Portugal's Impact on Africa

Bartholomew Dias' voyage to the Cape of Good Hope in the late 15th century marked the apex of an extraordinary Portuguese expansion overseas and the start of a fateful European impact on South Africa. 

Queen Nzinga in peace negotiations with the Portuguese governor in Luanda, 1657.In 1488, Bartholomew Dias, a Portuguese seaman, reached the Cape of Good Hope on the furthest tip of South Africa. This was the last stage of the Portuguese exploration of the Atlantic coast and its islands. It was also the beginning of five centuries of often strained relations between Europe and South Africa. Two questions arise out of this turning point in the world's fortunes. The first is how did Portugal, a relatively remote and impoverished land at the far ends of medieval Europe, become the pioneer of Atlantic colonisation? And secondly, what were the long-term consequences of the opening of South Africa to alien influences?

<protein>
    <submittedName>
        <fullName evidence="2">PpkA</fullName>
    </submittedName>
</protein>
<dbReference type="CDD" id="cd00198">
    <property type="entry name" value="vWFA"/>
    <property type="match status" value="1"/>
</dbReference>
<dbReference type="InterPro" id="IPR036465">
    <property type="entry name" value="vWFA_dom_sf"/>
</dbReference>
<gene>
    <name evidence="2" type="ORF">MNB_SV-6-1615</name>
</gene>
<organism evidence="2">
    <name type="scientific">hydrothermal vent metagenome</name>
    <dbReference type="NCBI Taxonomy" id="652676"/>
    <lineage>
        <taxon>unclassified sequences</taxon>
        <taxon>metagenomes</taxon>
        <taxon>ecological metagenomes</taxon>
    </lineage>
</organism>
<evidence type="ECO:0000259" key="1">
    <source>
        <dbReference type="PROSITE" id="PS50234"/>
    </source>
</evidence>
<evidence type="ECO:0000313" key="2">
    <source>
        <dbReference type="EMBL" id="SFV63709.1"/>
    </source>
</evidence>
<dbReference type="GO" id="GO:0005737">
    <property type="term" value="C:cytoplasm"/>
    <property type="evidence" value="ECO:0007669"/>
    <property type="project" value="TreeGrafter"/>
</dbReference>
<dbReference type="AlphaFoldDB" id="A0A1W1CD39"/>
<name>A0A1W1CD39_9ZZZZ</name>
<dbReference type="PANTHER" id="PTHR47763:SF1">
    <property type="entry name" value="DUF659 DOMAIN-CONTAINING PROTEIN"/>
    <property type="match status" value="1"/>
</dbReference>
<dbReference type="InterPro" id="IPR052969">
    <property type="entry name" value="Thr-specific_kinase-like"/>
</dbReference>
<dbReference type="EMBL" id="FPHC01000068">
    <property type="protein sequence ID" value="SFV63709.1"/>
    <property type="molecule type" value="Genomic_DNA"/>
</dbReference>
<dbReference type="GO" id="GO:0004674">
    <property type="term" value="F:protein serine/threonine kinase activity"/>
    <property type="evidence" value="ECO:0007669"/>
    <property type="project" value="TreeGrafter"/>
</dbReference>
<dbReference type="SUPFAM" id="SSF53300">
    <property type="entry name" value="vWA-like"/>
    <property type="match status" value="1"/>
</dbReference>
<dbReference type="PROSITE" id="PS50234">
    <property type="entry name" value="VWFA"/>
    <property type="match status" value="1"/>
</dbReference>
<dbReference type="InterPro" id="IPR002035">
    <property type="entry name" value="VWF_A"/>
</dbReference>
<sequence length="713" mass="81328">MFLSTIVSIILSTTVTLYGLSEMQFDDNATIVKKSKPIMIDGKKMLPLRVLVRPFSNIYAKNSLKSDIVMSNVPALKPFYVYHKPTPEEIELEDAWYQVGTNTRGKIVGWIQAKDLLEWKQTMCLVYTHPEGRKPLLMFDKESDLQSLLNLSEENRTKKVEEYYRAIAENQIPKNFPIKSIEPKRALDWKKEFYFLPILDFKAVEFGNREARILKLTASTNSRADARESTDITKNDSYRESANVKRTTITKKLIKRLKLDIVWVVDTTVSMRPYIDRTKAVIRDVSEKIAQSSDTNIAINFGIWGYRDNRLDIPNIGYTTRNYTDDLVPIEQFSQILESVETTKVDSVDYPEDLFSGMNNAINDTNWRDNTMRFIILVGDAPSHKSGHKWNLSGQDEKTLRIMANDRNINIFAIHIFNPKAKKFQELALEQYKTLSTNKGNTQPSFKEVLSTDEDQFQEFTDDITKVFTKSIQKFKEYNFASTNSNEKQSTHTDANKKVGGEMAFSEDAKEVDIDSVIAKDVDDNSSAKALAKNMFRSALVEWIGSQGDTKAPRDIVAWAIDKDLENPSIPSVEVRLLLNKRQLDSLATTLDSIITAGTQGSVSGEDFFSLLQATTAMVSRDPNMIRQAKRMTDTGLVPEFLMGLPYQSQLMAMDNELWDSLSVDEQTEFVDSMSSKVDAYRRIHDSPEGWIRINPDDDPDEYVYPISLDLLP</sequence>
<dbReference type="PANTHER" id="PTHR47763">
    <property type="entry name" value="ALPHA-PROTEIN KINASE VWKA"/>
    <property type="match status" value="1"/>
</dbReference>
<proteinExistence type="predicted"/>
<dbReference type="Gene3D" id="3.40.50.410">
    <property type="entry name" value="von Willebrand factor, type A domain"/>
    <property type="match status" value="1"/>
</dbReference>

To continue reading this article you will need to purchase access to the online archive.

Buy Online Access  Buy Print & Archive Subscription

If you have already purchased access, or are a print & archive subscriber, please ensure you are logged in.

Please email digital@historytoday.com if you have any problems.